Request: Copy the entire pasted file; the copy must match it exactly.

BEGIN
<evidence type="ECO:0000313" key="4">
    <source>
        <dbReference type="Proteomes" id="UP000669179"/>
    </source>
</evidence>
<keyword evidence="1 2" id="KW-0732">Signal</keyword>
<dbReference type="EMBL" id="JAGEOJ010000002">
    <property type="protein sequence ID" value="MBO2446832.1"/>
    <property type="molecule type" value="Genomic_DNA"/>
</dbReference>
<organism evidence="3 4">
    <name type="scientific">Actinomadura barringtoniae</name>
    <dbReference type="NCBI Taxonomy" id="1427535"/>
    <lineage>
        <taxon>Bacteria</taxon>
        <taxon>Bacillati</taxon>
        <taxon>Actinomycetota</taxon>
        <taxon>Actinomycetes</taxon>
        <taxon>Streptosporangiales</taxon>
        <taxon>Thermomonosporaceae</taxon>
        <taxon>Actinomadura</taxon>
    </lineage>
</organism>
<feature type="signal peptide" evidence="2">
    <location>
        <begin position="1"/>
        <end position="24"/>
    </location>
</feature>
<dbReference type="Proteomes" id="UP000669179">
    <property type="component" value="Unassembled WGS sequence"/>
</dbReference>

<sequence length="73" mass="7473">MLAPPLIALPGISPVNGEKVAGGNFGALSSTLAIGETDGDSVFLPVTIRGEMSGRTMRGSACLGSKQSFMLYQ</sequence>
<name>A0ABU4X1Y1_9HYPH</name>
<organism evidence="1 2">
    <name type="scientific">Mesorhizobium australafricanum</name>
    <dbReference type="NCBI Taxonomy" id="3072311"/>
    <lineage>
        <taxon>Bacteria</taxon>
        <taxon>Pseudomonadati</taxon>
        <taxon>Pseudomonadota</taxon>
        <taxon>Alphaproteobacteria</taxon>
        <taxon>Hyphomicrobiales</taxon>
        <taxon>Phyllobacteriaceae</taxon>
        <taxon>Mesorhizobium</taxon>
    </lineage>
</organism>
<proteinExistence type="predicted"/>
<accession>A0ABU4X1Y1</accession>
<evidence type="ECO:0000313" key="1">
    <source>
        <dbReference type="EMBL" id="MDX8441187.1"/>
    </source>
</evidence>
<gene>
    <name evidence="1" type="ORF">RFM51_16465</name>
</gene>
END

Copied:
<evidence type="ECO:0000313" key="4">
    <source>
        <dbReference type="Proteomes" id="UP000669179"/>
    </source>
</evidence>
<keyword evidence="1 2" id="KW-0732">Signal</keyword>
<dbReference type="EMBL" id="JAGEOJ010000002">
    <property type="protein sequence ID" value="MBO2446832.1"/>
    <property type="molecule type" value="Genomic_DNA"/>
</dbReference>
<organism evidence="3 4">
    <name type="scientific">Actinomadura barringtoniae</name>
    <dbReference type="NCBI Taxonomy" id="1427535"/>
    <lineage>
        <taxon>Bacteria</taxon>
        <taxon>Bacillati</taxon>
        <taxon>Actinomycetota</taxon>
        <taxon>Actinomycetes</taxon>
        <taxon>Streptosporangiales</taxon>
        <taxon>Thermomonosporaceae</taxon>
        <taxon>Actinomadura</taxon>
    </lineage>
</organism>
<feature type="signal peptide" evidence="2">
    <location>
        <begin position="1"/>
        <end position="24"/>
    </location>
</feature>
<dbReference type="Proteomes" id="UP000669179">
    <property type="component" value="Unassembled WGS sequence"/>
</dbReference>

<sequence length="73" mass="7473">MLAPPLIALPGISPVNGEKVAGGNFGALSSTLAIGETDGDSVFLPVTIRGEMSGRTMRGSACLGSKQSFMLYQ</sequence>
<name>A0ABU4X1Y1_9HYPH</name>
<organism evidence="1 2">
    <name type="scientific">Mesorhizobium australafricanum</name>
    <dbReference type="NCBI Taxonomy" id="3072311"/>
    <lineage>
        <taxon>Bacteria</taxon>
        <taxon>Pseudomonadati</taxon>
        <taxon>Pseudomonadota</taxon>
        <taxon>Alphaproteobacteria</taxon>
        <taxon>Hyphomicrobiales</taxon>
        <taxon>Phyllobacteriaceae</taxon>
        <taxon>Mesorhizobium</taxon>
    </lineage>
</organism>
<proteinExistence type="predicted"/>
<accession>A0ABU4X1Y1</accession>
<evidence type="ECO:0000313" key="1">
    <source>
        <dbReference type="EMBL" id="MDX8441187.1"/>
    </source>
</evidence>
<gene>
    <name evidence="1" type="ORF">RFM51_16465</name>
</gene>